13 juillet 2018

Hot Off The Press – Eggs every day are totally okay!

Blogue de la présidente
Margaret Hudson
Présidente des Fermes Burnbrae
4e génération d'agriculteurs

Hi, my name is Margaret Hudson, my family owns and operates Burnbrae Farms and has been farming since 1891. I am passionate about nutrition and health and of course eggs! I am excited to share some of my learnings from almost 30 years of working in our family’s egg business and a lifetime of being around our farm.  If you have enjoyed receiving this information and would like to receive more posts, please sign up in the link at the bottom of the page for our company newsletter.

My breakfast almost always includes eggs, so I was pleased to read about two new studies published in May that further support my daily decision. Remember a few years ago when eggs were much maligned in the popular press, and were wrongfully associated with high cholesterol, heart disease and diabetes? The tides have turned, and this new research further supports what we’ve said all along: Eggs every day are totally okay!

The background:

Cholesterol is a fat-like substance that’s naturally made by the liver. Our bodies use it to make hormones and vitamin D, so it’s completely essential. Only a small portion of cholesterol in the body comes from dietary cholesterol found in foods, such as meat, poultry, shellfish, eggs and milk products. These foods have little effect on blood cholesterol levels in most people.

So cutting out eggs is not going to lower your blood cholesterol levels or protect you against heart disease.

Health professionals generally agree that for heart health and balanced cholesterol levels, it’s best to pay attention to the quality of your overall diet rather than focusing on any one food or nutrient. Since 2007, research studies have overwhelmingly shown that healthy adults can enjoy an egg a day without increasing their risk of high cholesterol, heart disease or stroke. Two newly published research papers provide even further evidence.

New studies:

First, a study from the University of Sydney’s Boden Institute of Obesity, Nutrition, Exercise and Eating Disorders was published in the American Journal of Clinical Nutrition . Researchers looked at the effects of the consuming eggs as part of a weight loss plan for people with pre-diabetes or type 2 diabetes. Researchers wanted to see if eating a lot of eggs would negatively affect their cholesterol or blood sugar levels.  Study participants were instructed on a healthy diet with specific calorie levels, the types and amount of food to eat, and the right amount of “healthy fats.”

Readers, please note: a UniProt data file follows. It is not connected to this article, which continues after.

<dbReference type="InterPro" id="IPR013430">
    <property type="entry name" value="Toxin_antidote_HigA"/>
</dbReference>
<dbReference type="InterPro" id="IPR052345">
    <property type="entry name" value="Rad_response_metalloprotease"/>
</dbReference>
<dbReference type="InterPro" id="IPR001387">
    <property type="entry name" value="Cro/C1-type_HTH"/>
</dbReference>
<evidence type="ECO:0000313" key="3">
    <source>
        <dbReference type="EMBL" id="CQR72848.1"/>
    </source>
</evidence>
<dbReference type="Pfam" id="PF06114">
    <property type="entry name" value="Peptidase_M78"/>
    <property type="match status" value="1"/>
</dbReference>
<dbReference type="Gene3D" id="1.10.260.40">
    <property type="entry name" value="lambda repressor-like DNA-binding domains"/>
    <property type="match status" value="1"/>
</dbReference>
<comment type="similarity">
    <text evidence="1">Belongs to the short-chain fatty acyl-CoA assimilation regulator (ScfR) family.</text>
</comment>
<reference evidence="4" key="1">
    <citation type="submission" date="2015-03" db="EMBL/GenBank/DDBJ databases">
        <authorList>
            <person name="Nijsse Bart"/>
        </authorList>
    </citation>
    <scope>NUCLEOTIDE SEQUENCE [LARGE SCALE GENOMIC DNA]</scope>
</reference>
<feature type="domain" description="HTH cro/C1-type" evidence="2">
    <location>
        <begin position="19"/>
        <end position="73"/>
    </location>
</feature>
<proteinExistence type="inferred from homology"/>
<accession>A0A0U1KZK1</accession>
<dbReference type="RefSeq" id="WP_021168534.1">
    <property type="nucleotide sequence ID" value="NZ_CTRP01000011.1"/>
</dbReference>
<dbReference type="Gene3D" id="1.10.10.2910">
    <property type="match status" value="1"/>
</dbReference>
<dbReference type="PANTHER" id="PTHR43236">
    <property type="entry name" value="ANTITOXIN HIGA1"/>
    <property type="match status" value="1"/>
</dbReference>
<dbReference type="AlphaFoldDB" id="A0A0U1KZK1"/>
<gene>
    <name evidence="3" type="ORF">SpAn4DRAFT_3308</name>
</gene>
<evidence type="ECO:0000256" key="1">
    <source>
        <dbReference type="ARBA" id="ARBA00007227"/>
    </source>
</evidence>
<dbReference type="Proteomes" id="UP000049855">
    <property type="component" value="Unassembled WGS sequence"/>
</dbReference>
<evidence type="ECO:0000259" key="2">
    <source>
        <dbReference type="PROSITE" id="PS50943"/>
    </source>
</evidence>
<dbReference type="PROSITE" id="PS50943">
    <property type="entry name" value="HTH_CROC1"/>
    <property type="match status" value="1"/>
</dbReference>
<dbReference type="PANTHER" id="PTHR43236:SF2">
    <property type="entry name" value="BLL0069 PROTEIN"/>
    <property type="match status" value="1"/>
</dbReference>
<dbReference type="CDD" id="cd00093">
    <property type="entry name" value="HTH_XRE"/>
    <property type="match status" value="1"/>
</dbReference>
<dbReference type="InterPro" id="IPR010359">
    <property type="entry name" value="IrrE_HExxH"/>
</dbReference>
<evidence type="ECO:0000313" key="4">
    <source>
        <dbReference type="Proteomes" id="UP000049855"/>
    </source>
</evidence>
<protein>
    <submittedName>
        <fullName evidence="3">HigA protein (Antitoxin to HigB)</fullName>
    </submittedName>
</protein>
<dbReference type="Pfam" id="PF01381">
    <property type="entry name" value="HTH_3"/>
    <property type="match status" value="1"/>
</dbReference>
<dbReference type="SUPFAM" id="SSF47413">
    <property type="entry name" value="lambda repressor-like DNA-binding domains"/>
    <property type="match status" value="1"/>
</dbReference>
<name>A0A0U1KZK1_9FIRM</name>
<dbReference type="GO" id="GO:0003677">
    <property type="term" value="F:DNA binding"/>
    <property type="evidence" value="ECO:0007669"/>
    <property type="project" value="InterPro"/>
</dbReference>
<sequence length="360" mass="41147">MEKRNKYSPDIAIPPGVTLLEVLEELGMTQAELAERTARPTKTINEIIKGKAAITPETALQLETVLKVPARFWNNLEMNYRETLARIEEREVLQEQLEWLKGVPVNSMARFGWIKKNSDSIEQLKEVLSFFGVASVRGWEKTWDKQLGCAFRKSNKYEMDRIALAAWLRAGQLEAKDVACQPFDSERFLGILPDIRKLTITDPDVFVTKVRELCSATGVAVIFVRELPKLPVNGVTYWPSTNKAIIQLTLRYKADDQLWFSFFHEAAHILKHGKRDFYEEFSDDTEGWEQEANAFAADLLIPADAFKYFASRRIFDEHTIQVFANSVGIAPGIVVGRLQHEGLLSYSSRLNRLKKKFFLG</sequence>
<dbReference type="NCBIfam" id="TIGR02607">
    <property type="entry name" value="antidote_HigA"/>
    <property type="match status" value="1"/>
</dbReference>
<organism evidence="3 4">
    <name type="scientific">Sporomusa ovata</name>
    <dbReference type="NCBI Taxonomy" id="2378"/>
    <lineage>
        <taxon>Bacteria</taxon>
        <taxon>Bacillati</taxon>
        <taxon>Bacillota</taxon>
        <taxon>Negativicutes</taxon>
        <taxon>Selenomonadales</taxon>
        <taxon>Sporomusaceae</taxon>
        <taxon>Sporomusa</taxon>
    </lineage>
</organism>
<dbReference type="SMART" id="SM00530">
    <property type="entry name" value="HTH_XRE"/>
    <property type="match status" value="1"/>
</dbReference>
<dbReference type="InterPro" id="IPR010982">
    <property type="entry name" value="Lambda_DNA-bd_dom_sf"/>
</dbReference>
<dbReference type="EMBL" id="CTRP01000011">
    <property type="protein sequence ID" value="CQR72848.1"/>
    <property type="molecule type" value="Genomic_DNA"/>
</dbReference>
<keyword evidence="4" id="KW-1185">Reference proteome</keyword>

There were two diet protocols in the study:

  • - High-eggs diets (12 eggs per week)

  • - Low-egg diets (less than two eggs per week)

The researchers checked in periodically to assess participants’ weight, blood sugar, cholesterol levels and other markers. After 12 months, those who consumed a high-egg diet had no adverse changes in any of the tests (blood sugar, cholesterol, etc.) and both groups had the same amount of weight loss.

Dr. Nicholas Fuller, one of the researchers, commented that "despite differing advice around safe levels of egg consumption for people with pre-diabetes and type 2 diabetes, our research indicates people do not need to hold back from eating eggs if they are part of a healthy diet. While eggs themselves are high in dietary cholesterol – and people with type 2 diabetes tend to have higher levels of the 'bad' low density lipoprotein (LDL) cholesterol – this study supports existing research that shows consumption of eggs has little effect on the levels of cholesterol in the blood of the people eating them."

In another study published in April 2018, eating an egg a day was shown to lower the risk of heart disease. The observational study, published in the journal Heart , looked at the association between eggs and different types of heart disease, including cardiovascular disease (CVD), ischaemic heart disease (IHD), major coronary events (MCE) and strokes. Note that as an observational study, it shows patterns, not cause and effect.

The researchers collected data on food intake from over 400,000 adults in China, and participants were specifically asked about their egg consumption. Results showed that those who reported eating an egg daily had a lower risk of CVD, IHD and stroke. CVD includes heart failure, abnormal heart beat, heart attacks and valve problems.

Based on the results, study researcher Yu Guo said “eating eggs in moderation is associated with a lower incidence of cardiovascular diseases and stroke. Even more, the new research is by far the most powerful project to detect such an effect.”

Wonderful news for egg lovers like me. Now the only question that remains is hard boiled or scrambled?

Margaret Hudson

President, Burnbrae Farms